'Mystery' over Leonardo's 'Salvator Mundi'

October 20 2017

Image of 'Mystery' over Leonardo's 'Salvator Mundi'

Picture: Robert Simon Fine Art

There was a curious story in The Guardian yesterday about Leonardo’s ‘Salvator Mundi’. It was headlined, and began, thus:

"Mystery over Christ’s orb in $100m Leonardo da Vinci painting.

Crystal sphere in Salvator Mundi artwork lacks optical exactitude, prompting experts to speculate over motive and authenticity."

The story focused on the views of Walter Isaacson, who has just published a new biography of Leonardo. It looks good, and there's an in depth review of it here in The New Yorker. Isaacson was quoted discussing the orb in Christ's hand:

But in a forthcoming study, Leonardo da Vinci: the Biography, Walter Isaacson questions why an artistic genius, scientist, inventor, and engineer showed an “unusual lapse or unwillingness” to link art and science in depicting the orb.

He writes: “In one respect, it is rendered with beautiful scientific precision … But Leonardo failed to paint the distortion that would occur when looking through a solid clear orb at objects that are not touching the orb.

“Solid glass or crystal, whether shaped like an orb or a lens, produces magnified, inverted, and reversed images. Instead, Leonardo painted the orb as if it were a hollow glass bubble that does not refract or distort the light passing through it.”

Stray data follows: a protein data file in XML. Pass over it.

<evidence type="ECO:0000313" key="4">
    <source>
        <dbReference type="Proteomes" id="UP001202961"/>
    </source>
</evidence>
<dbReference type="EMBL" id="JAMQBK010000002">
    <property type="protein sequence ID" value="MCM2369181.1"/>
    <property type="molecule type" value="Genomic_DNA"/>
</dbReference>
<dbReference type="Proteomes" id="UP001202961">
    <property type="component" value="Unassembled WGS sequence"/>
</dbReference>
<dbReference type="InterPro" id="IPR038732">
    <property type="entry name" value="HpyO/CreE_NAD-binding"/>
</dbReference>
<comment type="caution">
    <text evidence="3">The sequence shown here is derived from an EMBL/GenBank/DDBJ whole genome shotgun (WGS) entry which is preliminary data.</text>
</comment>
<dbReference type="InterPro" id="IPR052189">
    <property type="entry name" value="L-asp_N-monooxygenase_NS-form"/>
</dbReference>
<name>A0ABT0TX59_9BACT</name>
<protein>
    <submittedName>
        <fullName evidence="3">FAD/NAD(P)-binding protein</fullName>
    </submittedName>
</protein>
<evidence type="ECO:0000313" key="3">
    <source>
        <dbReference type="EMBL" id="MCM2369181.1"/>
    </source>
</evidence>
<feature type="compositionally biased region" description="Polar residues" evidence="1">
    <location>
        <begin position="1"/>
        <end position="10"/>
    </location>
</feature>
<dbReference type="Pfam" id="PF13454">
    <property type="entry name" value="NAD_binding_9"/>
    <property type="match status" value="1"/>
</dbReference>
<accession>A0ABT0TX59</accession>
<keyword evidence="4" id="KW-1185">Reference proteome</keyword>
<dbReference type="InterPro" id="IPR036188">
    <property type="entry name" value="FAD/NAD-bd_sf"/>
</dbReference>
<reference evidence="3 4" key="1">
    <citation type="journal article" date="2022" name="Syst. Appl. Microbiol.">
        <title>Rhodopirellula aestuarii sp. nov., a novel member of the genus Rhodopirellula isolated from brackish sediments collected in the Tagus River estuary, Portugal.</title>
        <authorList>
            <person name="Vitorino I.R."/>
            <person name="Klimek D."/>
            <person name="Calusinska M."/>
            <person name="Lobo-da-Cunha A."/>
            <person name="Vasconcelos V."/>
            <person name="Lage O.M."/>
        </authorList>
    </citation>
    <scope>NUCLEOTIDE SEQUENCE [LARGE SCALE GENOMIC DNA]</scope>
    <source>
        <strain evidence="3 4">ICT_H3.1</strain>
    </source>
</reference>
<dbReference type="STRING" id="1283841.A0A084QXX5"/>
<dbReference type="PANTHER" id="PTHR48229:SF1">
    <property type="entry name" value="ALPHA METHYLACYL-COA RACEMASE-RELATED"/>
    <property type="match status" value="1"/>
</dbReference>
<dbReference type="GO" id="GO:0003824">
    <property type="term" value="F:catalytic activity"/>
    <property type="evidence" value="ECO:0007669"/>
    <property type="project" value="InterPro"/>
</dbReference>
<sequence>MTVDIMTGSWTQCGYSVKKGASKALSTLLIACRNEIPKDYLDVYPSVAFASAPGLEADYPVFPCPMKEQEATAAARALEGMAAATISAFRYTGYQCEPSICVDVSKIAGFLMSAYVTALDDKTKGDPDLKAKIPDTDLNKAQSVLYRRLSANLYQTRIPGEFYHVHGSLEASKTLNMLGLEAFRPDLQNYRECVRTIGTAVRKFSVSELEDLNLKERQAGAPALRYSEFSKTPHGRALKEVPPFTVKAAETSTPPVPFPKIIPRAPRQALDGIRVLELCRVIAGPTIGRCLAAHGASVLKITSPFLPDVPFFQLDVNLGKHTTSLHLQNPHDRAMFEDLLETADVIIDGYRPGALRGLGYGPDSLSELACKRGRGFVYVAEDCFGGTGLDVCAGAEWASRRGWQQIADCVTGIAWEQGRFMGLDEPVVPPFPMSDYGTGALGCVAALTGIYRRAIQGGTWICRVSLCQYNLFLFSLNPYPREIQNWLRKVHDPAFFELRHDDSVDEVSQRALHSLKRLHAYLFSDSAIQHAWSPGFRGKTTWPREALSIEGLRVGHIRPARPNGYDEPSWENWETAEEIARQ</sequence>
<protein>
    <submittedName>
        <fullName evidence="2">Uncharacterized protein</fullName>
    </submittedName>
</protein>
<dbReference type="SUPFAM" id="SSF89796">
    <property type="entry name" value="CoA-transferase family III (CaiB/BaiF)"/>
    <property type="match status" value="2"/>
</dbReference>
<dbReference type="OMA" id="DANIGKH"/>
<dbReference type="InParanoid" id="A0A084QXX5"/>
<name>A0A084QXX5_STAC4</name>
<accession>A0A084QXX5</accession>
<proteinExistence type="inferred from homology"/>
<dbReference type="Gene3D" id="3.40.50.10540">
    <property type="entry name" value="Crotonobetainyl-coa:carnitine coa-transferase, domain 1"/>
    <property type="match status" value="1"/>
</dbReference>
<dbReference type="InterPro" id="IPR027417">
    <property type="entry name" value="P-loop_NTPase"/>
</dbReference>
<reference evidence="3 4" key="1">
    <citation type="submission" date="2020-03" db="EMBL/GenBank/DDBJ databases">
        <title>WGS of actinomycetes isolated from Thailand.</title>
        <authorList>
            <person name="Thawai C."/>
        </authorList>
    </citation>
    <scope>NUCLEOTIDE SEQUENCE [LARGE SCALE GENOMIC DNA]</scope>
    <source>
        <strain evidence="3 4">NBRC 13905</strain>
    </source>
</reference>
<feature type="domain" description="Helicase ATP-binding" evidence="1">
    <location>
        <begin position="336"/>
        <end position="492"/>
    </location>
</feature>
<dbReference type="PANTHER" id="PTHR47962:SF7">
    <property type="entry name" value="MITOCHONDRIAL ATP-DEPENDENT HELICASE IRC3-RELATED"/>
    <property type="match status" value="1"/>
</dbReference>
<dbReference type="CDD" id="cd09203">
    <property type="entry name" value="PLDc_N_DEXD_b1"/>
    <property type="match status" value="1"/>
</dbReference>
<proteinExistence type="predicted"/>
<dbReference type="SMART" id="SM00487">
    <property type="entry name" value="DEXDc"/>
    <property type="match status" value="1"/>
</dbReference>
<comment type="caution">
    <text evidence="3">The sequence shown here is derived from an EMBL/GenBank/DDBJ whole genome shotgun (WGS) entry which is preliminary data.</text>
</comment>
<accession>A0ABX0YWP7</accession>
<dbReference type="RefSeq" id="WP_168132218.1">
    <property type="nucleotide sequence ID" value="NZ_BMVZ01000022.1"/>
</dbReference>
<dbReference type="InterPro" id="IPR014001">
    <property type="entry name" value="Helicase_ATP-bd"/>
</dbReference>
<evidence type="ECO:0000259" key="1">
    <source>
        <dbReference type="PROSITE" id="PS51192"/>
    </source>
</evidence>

He argues that if Leonardo had accurately depicted the distortions, the palm touching the orb would have remained the way he painted it, but hovering inside the orb would be a reduced and inverted mirror image of Christ’s robes and arm.

All of which might lead you to believe that Issacson did not think the painting was by Leonardo, or at least was raising serious questions. But on his Facebook page, Isaacson writes:

Just to be very clear, this article leaves a bit of a false impression. In my new book, I state clearly and unequivocally that this painting of Salvator Mundi is by Leonardo. And I explore the reasons that he did not show the crystal orb distorting the robes of Christ. I say it was a conscious decision on Leonardo's part. I do not say in my book, nor did I say in the interview, nor do I believe, that anyone but Leonardo painted this painting. I believe he made a decision to paint the crystal orb in a way that is miraculous and not distracting. All of the art experts I know agree, from Martin Kemp to Luke Syson.

So that’s that; nothing to see here. And please don’t be at all persuaded by the attempt, elsewhere in the article, to use Wenceslaus Hollar's engraving of the Salvator Mundi to cast doubt on the painting. It has been suggested that because the engraving shows some small, in some cases actually imperceptible, differences to the painting at Christie’s, then the painting at Christie’s might not be the painting which was engraved. This is fantasy art history. First, such differences reflect more on Hollar’s ability as an engraver than the painting. Second, compare other examples of Hollar’s engravings with the paintings to which they relate and you will see that he regularly altered aspects of the composition. Third, we cannot know how long Hollar had to study the original. Finally, Hollar saw the painting more than one hundred years after it was painted. Who knows what might have happened to it in that period?

Update - for more on the orb in the picture, see Martin Kemp's take here

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